So Peter opened his mouth and said: “Truly I understand that God shows no partiality, but in every nation anyone who fears him and does what is right is acceptable to him. As for the word that he sent to Israel, preaching good news of peace through Jesus Christ (he is Lord of all), you yourselves know what happened throughout all Judea, beginning from Galilee after the baptism that John proclaimed: how God anointed Jesus of Nazareth with the Holy Spirit and with power. He went about doing good and healing all who were oppressed by the devil, for God was with him. And we are witnesses of all that he did both in the country of the Jews and in Jerusalem. They put him to death by hanging him on a tree, but God raised him on the third day and made him to appear, not to all the people but to us who had been chosen by God as witnesses, who ate and drank with him after he rose from the dead. And he commanded us to preach to the people and to testify that he is the one appointed by God to be judge of the living and the dead. To him all the prophets bear witness that everyone who believes in him receives forgiveness of sins through his name.”
Understanding And Applying the Text
So Peter opened his mouth. This is a Semitic idiom for beginning to speak in a somewhat formal manner. Scripture uses it to signify that the person prepared to give a weighty or important speech. Peter was not engaged in a casual conversation. This was not a give and take. They did not sit down over coffee and talk about it. This was a formal presentation complete with power point. Okay, no power point. But it was a formal presentation.
Cornelius was a Gentile. Yet God heard his prayers. God showed Cornelius the light of the gospel. God sent an angel to Cornelius. So Peter knew godly lives please God. And God is not a respecter of persons.
Prejudice against Gentiles had filled Peter. He believed God only loved the Jews. God chose the Jews from all other people. Peter did not think God’s grace would come to Gentiles. He was unaware God also desired pure worship and holy life from the uncircumcised.
But God did choose the Jews to be His people in the old covenant. At the same time, He passed over the Gentiles. Why? God chooses for His own reasons. It had nothing to do with Abram. It has nothing to do with us. It is not because we are better, holier, or more righteous than anyone else. Nor is it because we have the ability to become righteous. God’s choosing the Jews had nothing to do with the Jews. Instead of Abram, He could have chosen George or Ralph. But He did not. The reason for His choice had nothing to do with the Abram. The reason had to do with the hidden counsel of God.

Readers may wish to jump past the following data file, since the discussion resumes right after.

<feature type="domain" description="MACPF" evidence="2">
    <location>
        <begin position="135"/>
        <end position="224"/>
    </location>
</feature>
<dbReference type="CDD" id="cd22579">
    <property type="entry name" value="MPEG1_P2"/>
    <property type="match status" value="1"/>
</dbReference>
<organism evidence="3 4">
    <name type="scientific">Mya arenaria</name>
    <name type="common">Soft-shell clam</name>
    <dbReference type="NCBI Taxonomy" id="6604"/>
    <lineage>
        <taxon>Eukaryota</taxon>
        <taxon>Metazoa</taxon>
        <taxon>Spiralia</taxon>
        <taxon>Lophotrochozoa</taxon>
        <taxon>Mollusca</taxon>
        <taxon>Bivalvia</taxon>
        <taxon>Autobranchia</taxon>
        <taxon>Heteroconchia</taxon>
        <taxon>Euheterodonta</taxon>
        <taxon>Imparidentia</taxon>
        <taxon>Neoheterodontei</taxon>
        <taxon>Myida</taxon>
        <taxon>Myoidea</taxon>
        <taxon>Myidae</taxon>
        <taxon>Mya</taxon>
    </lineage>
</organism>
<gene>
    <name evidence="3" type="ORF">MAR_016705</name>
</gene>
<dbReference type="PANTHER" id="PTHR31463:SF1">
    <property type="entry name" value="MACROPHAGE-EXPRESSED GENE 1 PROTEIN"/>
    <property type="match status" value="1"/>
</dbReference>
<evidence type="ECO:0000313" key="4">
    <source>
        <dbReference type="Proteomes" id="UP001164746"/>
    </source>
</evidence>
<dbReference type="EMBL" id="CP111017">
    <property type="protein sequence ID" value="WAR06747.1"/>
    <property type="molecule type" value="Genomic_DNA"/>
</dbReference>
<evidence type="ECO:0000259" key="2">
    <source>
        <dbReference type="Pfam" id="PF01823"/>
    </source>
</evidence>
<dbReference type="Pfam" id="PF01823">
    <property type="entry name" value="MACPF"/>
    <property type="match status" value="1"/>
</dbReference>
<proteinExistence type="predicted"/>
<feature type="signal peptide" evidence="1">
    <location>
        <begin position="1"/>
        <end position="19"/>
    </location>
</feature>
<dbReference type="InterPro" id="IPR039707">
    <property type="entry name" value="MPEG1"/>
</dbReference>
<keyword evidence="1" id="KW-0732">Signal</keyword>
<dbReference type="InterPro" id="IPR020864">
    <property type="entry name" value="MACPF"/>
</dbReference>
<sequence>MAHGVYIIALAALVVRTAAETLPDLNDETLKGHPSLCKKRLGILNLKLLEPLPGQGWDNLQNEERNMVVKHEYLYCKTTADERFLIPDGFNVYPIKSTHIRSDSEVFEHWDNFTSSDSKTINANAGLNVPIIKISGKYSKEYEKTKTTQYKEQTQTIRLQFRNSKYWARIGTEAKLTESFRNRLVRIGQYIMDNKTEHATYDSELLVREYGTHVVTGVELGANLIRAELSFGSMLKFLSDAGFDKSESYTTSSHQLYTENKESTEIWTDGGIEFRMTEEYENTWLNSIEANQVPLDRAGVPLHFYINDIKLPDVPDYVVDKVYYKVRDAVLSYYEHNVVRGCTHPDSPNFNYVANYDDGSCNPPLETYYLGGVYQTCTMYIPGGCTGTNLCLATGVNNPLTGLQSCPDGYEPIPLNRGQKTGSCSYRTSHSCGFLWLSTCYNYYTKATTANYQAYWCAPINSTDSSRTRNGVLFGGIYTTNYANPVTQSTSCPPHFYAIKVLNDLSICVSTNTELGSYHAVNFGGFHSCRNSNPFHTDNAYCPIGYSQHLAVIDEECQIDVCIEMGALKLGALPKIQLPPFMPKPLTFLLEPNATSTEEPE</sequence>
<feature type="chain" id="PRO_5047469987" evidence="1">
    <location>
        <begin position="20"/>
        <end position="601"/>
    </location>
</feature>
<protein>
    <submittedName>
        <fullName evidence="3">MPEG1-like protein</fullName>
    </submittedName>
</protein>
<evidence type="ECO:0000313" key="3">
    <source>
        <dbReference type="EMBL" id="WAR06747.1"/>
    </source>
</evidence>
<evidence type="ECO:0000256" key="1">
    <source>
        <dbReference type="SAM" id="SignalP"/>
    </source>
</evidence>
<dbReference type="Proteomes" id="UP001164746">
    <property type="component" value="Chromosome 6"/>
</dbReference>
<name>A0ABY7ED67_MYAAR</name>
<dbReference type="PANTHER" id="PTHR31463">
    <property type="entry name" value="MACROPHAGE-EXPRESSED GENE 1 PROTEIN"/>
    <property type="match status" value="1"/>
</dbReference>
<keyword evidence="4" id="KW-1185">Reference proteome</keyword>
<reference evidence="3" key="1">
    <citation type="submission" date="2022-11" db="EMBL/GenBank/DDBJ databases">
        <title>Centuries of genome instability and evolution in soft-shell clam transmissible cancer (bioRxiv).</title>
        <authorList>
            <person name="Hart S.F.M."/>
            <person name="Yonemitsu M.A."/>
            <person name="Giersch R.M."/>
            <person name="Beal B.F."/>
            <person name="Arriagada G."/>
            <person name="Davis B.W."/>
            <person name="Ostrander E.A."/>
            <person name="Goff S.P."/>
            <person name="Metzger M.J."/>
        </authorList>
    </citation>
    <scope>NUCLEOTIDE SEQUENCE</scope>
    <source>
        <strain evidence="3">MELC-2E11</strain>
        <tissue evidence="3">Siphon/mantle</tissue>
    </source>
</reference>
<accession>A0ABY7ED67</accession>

God uses common means to dispense His grace. He used the Jews to bring His grace to the Gentiles. God’s plan was not impeded by the Jew’s disobedience. Jesus the Christ came through the Jews. Thus all Gentiles receive grace through the Jews.
Peter went on to say, while God is not partial to any one group, He shows favor to. “anyone who fears Him and does what is right is acceptable to Him.” This seems to be works based salvation. If our works buy God’s favor how can that be anything else? Some use this to claim we are not justified by faith alone, but by faith plus works. What does Paul tell us in Romans 3:12? “All have turned aside; together they have become worthless; no one does good, not even one.” This was not new teaching with Paul. It is a quotation from Psalm 14: 1-3.
So while Peter said anyone who does what is right is acceptable to God. But who does right? No one! Our righteousness or goodness is the result of Christ righteousness. God clothes us in Christ’s righteousness.
Here we see the order of salvation. God regenerates then we repent. God changed Cornelius’ heart. He then received and believed God’s word. Then he repented. Faith comes before repentance. Faith is God-given.
In Romans 5:10 Paul tells us all men are God’s enemies until Christ reconciles them. So, God’s accepting us into His favor is free. There are no good works. Everything we do is corrupt and wicked. Our works do not win favor with God. But, Christ’s works do.
We should note and model the testimonies in scripture. Notice what Peter does and what Peter does not do. Peter does not give a personal testimony. He preaches Christ. He does not preach Peter. Often we are taught to give a personal testimony. After all, it is the safest. No one can disagree with how you feel. They cannot argue against your subjective experience.